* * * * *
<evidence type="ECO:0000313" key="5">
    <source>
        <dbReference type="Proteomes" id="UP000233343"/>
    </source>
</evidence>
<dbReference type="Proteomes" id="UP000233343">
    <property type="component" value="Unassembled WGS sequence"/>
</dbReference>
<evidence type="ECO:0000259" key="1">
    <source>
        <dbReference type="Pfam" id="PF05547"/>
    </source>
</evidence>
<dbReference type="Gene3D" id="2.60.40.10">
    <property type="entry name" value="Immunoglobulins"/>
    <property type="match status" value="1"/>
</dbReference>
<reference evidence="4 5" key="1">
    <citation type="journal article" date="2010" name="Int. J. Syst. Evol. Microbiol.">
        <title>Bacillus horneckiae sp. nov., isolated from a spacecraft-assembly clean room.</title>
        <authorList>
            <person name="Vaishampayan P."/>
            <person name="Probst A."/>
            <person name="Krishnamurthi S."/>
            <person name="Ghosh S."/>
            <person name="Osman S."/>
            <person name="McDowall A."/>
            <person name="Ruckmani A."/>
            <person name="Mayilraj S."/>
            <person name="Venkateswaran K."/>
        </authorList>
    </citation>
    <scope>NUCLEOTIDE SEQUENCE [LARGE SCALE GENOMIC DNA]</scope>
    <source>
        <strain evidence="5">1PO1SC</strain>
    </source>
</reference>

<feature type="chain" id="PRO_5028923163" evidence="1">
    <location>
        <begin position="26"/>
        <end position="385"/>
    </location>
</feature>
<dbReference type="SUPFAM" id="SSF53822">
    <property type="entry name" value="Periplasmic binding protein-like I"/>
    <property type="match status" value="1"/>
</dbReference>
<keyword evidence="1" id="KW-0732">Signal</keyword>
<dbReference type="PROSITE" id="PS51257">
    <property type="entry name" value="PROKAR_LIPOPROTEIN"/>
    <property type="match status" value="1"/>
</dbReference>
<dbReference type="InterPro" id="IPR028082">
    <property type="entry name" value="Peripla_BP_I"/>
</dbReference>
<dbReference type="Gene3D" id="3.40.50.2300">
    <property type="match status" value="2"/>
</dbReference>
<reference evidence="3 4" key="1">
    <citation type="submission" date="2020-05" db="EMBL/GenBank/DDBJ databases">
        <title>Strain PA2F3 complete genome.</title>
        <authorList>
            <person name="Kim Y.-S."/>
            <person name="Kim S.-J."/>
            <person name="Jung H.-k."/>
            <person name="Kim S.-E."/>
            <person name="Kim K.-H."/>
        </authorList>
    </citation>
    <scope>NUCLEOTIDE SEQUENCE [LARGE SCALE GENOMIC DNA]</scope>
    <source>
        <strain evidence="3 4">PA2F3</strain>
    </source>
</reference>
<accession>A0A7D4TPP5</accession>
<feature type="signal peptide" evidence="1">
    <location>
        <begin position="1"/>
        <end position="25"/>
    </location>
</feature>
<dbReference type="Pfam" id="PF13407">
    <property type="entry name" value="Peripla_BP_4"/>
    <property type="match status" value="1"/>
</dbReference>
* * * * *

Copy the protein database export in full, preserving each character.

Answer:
<evidence type="ECO:0000313" key="5">
    <source>
        <dbReference type="Proteomes" id="UP000233343"/>
    </source>
</evidence>
<dbReference type="Proteomes" id="UP000233343">
    <property type="component" value="Unassembled WGS sequence"/>
</dbReference>
<evidence type="ECO:0000259" key="1">
    <source>
        <dbReference type="Pfam" id="PF05547"/>
    </source>
</evidence>
<dbReference type="Gene3D" id="2.60.40.10">
    <property type="entry name" value="Immunoglobulins"/>
    <property type="match status" value="1"/>
</dbReference>
<reference evidence="4 5" key="1">
    <citation type="journal article" date="2010" name="Int. J. Syst. Evol. Microbiol.">
        <title>Bacillus horneckiae sp. nov., isolated from a spacecraft-assembly clean room.</title>
        <authorList>
            <person name="Vaishampayan P."/>
            <person name="Probst A."/>
            <person name="Krishnamurthi S."/>
            <person name="Ghosh S."/>
            <person name="Osman S."/>
            <person name="McDowall A."/>
            <person name="Ruckmani A."/>
            <person name="Mayilraj S."/>
            <person name="Venkateswaran K."/>
        </authorList>
    </citation>
    <scope>NUCLEOTIDE SEQUENCE [LARGE SCALE GENOMIC DNA]</scope>
    <source>
        <strain evidence="5">1PO1SC</strain>
    </source>
</reference>

<feature type="chain" id="PRO_5028923163" evidence="1">
    <location>
        <begin position="26"/>
        <end position="385"/>
    </location>
</feature>
<dbReference type="SUPFAM" id="SSF53822">
    <property type="entry name" value="Periplasmic binding protein-like I"/>
    <property type="match status" value="1"/>
</dbReference>
<keyword evidence="1" id="KW-0732">Signal</keyword>
<dbReference type="PROSITE" id="PS51257">
    <property type="entry name" value="PROKAR_LIPOPROTEIN"/>
    <property type="match status" value="1"/>
</dbReference>
<dbReference type="InterPro" id="IPR028082">
    <property type="entry name" value="Peripla_BP_I"/>
</dbReference>
<dbReference type="Gene3D" id="3.40.50.2300">
    <property type="match status" value="2"/>
</dbReference>
<reference evidence="3 4" key="1">
    <citation type="submission" date="2020-05" db="EMBL/GenBank/DDBJ databases">
        <title>Strain PA2F3 complete genome.</title>
        <authorList>
            <person name="Kim Y.-S."/>
            <person name="Kim S.-J."/>
            <person name="Jung H.-k."/>
            <person name="Kim S.-E."/>
            <person name="Kim K.-H."/>
        </authorList>
    </citation>
    <scope>NUCLEOTIDE SEQUENCE [LARGE SCALE GENOMIC DNA]</scope>
    <source>
        <strain evidence="3 4">PA2F3</strain>
    </source>
</reference>
<accession>A0A7D4TPP5</accession>
<feature type="signal peptide" evidence="1">
    <location>
        <begin position="1"/>
        <end position="25"/>
    </location>
</feature>
<dbReference type="Pfam" id="PF13407">
    <property type="entry name" value="Peripla_BP_4"/>
    <property type="match status" value="1"/>
</dbReference>